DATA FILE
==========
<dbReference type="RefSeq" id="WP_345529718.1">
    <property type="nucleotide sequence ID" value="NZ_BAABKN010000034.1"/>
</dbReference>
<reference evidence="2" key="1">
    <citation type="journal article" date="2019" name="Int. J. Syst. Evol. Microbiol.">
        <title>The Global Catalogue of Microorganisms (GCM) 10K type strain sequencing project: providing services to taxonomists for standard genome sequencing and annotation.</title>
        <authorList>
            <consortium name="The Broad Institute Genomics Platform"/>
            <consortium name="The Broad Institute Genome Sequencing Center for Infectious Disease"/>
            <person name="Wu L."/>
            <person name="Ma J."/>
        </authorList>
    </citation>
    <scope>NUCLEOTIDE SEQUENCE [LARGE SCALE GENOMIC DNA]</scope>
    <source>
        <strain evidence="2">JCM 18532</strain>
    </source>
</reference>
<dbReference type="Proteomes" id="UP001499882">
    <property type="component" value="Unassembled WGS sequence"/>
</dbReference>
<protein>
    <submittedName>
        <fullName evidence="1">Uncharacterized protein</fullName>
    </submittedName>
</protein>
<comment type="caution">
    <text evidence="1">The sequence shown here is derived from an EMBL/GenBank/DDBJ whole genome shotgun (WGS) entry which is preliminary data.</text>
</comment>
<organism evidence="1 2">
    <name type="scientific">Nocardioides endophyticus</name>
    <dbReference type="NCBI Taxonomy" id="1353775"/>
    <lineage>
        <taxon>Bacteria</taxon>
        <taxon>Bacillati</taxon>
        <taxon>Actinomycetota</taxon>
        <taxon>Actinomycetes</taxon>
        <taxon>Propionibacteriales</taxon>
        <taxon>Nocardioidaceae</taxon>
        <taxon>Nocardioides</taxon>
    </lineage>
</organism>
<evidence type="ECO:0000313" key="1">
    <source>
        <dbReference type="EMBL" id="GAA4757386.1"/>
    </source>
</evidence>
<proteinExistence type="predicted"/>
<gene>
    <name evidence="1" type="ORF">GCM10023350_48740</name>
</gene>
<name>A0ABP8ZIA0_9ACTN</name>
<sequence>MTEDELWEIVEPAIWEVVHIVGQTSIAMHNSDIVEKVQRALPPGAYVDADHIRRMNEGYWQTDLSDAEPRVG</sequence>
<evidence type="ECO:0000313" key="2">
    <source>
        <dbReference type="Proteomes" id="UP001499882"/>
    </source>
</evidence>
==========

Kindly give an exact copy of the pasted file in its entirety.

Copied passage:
<dbReference type="RefSeq" id="WP_345529718.1">
    <property type="nucleotide sequence ID" value="NZ_BAABKN010000034.1"/>
</dbReference>
<reference evidence="2" key="1">
    <citation type="journal article" date="2019" name="Int. J. Syst. Evol. Microbiol.">
        <title>The Global Catalogue of Microorganisms (GCM) 10K type strain sequencing project: providing services to taxonomists for standard genome sequencing and annotation.</title>
        <authorList>
            <consortium name="The Broad Institute Genomics Platform"/>
            <consortium name="The Broad Institute Genome Sequencing Center for Infectious Disease"/>
            <person name="Wu L."/>
            <person name="Ma J."/>
        </authorList>
    </citation>
    <scope>NUCLEOTIDE SEQUENCE [LARGE SCALE GENOMIC DNA]</scope>
    <source>
        <strain evidence="2">JCM 18532</strain>
    </source>
</reference>
<dbReference type="Proteomes" id="UP001499882">
    <property type="component" value="Unassembled WGS sequence"/>
</dbReference>
<protein>
    <submittedName>
        <fullName evidence="1">Uncharacterized protein</fullName>
    </submittedName>
</protein>
<comment type="caution">
    <text evidence="1">The sequence shown here is derived from an EMBL/GenBank/DDBJ whole genome shotgun (WGS) entry which is preliminary data.</text>
</comment>
<organism evidence="1 2">
    <name type="scientific">Nocardioides endophyticus</name>
    <dbReference type="NCBI Taxonomy" id="1353775"/>
    <lineage>
        <taxon>Bacteria</taxon>
        <taxon>Bacillati</taxon>
        <taxon>Actinomycetota</taxon>
        <taxon>Actinomycetes</taxon>
        <taxon>Propionibacteriales</taxon>
        <taxon>Nocardioidaceae</taxon>
        <taxon>Nocardioides</taxon>
    </lineage>
</organism>
<evidence type="ECO:0000313" key="1">
    <source>
        <dbReference type="EMBL" id="GAA4757386.1"/>
    </source>
</evidence>
<proteinExistence type="predicted"/>
<gene>
    <name evidence="1" type="ORF">GCM10023350_48740</name>
</gene>
<name>A0ABP8ZIA0_9ACTN</name>
<sequence>MTEDELWEIVEPAIWEVVHIVGQTSIAMHNSDIVEKVQRALPPGAYVDADHIRRMNEGYWQTDLSDAEPRVG</sequence>
<evidence type="ECO:0000313" key="2">
    <source>
        <dbReference type="Proteomes" id="UP001499882"/>
    </source>
</evidence>